We had a magnificent weather weekend, with two gorgeous days in the Austin area and we get to start this new week with more sunshine and full access to our water!
For the last seven or so days, we've been boiling water for consumption and cooking and taking our chances if we — or our family, friend and coworkers — decided we just had to shower.
Another round of rain is forecast for Halloween night (sorry, trick-or-treaters) as a cold front moves through. But we're all hoping that the ground has recovered enough to absorb this round of brief showers.
Central Texas is not alone in getting hit by periodic deluges. My friends in the Southwest have endured excessive rain from Pacific hurricanes that made landfall in Mexico and then moved into the continental United States.
And Pennsylvanians are coping with a couple of rounds of rainy nor'easters.
Rain tax's political power: Some parts of the country deal with runoff thanks to facilities that were funded by rain taxes.
This isn't a new tax. In fact, technically it's a fee, not a tax, that shows up on bills as a stormwater or runoff charge.
But the rain tax tag is more effective, at least politically, than the more accurate stormwater fee moniker. While fees can be annoying, almost everybody hates taxes.
Rain taxes even appeared in the surprising competitive U.S. Senate race here in Texas. During a recent debate, incumbent Republican Ted Cruz chastised his Democratic challenger Beto O'Rourke for supporting the fee.
"Beto O'Rourke wants higher taxes," Cruz said. "In El Paso [O'Rourke's hometown] he even voted for something called a rain tax. I don't even know what that is, but here in Texas we celebrate when it rains."
Paying for wasted rain: So what is the rain tax of which Cruz admitted his ignorance?
The fee is imposed, usually at a local governmental level, on residential and/or business property owners, to pay for efforts to mitigate the costs of dealing with rain runoff and stormwater drainage infrastructure.
The methodology that most places use originated in Germany in the 1990. The assessed tax (or fee) typically is based on a property's percentage of impervious area, those places covered by concrete or asphalt or other material that does not absorb rain.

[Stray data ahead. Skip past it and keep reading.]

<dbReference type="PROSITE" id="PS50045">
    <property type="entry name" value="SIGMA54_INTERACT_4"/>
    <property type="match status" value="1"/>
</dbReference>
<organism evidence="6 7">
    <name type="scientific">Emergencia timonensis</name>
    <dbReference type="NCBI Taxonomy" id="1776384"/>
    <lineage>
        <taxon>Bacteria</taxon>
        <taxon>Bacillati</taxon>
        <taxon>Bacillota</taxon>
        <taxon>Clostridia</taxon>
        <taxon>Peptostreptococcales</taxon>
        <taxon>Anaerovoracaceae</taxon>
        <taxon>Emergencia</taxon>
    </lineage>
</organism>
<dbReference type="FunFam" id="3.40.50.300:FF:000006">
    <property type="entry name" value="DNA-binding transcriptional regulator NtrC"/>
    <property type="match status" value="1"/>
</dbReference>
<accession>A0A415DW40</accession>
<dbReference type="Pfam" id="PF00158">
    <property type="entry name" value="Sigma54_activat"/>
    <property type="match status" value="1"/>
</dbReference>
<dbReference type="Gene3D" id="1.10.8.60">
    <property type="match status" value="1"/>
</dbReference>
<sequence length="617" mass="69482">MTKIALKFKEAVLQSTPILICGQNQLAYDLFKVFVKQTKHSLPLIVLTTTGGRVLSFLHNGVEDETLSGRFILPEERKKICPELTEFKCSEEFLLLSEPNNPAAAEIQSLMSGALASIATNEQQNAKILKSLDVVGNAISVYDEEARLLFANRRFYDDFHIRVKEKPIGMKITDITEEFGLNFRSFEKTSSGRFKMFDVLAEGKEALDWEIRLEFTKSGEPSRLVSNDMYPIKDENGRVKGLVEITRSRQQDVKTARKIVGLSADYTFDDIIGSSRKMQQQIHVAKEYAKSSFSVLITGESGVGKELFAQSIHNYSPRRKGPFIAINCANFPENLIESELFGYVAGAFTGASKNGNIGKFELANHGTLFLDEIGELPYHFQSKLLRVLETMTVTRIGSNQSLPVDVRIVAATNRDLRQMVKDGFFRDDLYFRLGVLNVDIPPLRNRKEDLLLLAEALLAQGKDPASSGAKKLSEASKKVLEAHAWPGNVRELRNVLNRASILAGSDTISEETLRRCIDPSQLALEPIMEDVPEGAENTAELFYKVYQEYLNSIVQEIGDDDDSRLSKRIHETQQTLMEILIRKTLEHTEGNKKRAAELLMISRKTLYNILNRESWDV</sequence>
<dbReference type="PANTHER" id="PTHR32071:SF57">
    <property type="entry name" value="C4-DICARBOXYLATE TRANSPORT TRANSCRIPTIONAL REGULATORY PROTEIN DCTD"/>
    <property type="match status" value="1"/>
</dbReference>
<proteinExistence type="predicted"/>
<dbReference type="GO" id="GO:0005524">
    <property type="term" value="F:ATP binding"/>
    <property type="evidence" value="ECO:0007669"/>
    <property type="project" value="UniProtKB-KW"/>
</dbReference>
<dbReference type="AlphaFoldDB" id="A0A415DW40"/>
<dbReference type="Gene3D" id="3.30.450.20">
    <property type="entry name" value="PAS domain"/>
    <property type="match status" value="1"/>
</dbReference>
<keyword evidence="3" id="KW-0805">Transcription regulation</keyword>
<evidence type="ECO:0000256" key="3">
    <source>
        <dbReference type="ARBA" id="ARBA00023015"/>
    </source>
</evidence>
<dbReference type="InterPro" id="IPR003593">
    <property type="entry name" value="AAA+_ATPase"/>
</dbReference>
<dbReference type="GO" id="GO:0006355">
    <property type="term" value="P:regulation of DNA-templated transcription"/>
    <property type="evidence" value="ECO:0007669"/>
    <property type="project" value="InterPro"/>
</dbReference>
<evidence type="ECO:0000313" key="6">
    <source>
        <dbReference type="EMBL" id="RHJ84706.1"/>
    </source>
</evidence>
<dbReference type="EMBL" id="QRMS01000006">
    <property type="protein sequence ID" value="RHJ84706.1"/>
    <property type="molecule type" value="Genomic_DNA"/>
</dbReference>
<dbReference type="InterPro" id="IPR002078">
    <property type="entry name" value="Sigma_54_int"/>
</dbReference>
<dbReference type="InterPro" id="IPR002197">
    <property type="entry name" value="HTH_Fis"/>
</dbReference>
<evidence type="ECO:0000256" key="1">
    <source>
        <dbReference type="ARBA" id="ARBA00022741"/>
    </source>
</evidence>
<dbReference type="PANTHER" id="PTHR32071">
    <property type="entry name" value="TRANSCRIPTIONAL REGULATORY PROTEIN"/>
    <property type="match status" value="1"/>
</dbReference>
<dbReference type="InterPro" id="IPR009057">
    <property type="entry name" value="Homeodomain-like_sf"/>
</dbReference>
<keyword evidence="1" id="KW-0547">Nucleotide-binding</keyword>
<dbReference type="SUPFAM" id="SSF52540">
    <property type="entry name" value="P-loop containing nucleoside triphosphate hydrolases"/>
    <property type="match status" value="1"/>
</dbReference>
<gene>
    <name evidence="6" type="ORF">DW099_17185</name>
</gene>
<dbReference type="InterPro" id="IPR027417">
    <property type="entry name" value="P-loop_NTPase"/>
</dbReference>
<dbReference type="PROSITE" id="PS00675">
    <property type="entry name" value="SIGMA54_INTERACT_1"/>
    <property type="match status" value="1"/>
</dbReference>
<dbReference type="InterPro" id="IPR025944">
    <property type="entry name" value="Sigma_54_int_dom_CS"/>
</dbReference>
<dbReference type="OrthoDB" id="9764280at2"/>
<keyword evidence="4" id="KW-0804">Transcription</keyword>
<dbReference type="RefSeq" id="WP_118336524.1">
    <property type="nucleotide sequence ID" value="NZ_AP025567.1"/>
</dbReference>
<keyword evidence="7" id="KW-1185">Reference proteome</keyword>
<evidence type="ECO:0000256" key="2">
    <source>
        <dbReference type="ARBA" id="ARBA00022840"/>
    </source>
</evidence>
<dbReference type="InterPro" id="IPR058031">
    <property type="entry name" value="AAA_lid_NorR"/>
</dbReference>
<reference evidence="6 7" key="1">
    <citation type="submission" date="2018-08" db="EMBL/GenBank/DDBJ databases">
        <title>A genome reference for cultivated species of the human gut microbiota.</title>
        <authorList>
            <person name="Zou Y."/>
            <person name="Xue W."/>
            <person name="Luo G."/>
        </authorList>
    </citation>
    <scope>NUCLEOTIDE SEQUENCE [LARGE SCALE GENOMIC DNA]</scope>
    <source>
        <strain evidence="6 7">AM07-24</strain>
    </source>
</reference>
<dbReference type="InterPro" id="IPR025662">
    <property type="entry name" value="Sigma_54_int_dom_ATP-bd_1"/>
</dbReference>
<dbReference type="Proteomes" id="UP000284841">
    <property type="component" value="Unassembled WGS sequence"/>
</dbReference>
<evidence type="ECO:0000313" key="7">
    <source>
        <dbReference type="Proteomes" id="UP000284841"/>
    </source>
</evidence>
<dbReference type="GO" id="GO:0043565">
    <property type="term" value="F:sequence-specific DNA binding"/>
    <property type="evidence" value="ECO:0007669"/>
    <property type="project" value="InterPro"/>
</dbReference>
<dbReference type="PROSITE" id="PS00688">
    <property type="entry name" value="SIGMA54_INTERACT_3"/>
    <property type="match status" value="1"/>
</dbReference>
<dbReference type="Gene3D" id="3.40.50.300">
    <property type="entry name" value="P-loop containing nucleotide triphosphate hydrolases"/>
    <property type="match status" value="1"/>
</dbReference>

The goal is not only to collect money for government project, but also entice people into changing, where possible their landscapes so that water isn't funneled into gutters and drains and ultimately into the localities' water treatment facilities.
Here in Austin, if you revamp your landscaping so that more absorbing soil replaces the hard, water-wasting cover, the city will reduce your rain tax.
Pennsylvania rain taxes on tap: The stormwater fees are common across the country.
Many places have instituted them. Sometimes they're permanent. Other times, they are temporary to help pay for a specific environmental project. And often they come and go as different political leaders take over city, county and water district governing bodies.
In the Keystone State, a couple of places are looking into new rain taxes.
This week, Lower Paxton Township officials are holding public informational meetings this week to educate homeowners on the area's new stormwater fee homeowners. The so-called rain tax that could cost affected residents $128 more a year starting next July.
This fee will be used to fund stormwater management upgrades, which then should improve the environmental health of the Paxton, Beaver and Spring creeks. Those waters eventually end up in the Chesapeake Bay.
York residents are facing a similar fee. Residents in that Southeastern Pennsylvania community were decidedly unhappy at a meeting last month to discuss that rain tax, which will cost residential owners a $48.90 annual fee. Parcels of farmland and commercial properties also would be taxed.
The spate of Pennsylvania rain taxes is not so much due to rainy weather, but instead responses to impending federal and state rules to address stream pollution.
However, York residents were told, the new fee also would address problems like recent flooding that destroyed homes and washed out roads.
Maryland fees and floods: Such flood damage might have some folks in neighboring Maryland wishing their rain tax was still in effect.
In 2012, the Old Line State's legislature passed a bill to implement a tax on paved surfaces to help pay for stormwater management. Opponents immediately denounced the bill, officially known as the Stormwater Management-Watershed and Restoration Program, as a rain tax.
The measure not only addressed ways to prevent contaminants from entering local bodies of water and eventually the Chesapeake Bay, but also deal with the volume of stormwater flow. The nine Maryland counties affected by the bill were granted the flexibility to implement it as their needs required.
Two years later, the political climate in Annapolis changed and the new Republican leadership repealed the stormwater fees within a year.
Since then, the historic Maryland community Ellicott City has suffered two catastrophic floods, one in 2016 and a worse one back in May.
Would a rain tax have made a difference? Given the ferocity of this year's flood, maybe not.
But supporters of the rain tax argue that the elimination of the fee meant that Howard County where Ellicott City is located lost six years in which the rain tax money could have used to establish more technically sound policies addressing stormwater runoff.
Does your area impose a rain tax? If so, have you ever tried to have it reduced, if allowed, by making your property more water absorption friendly?
You also might find these items of interest:
- A fee by any other name is a tax
- Christmas tree fee (it's not a tax) on hold
- Maryland's 'flush tax' doubles in July; highlights fee vs. tax debate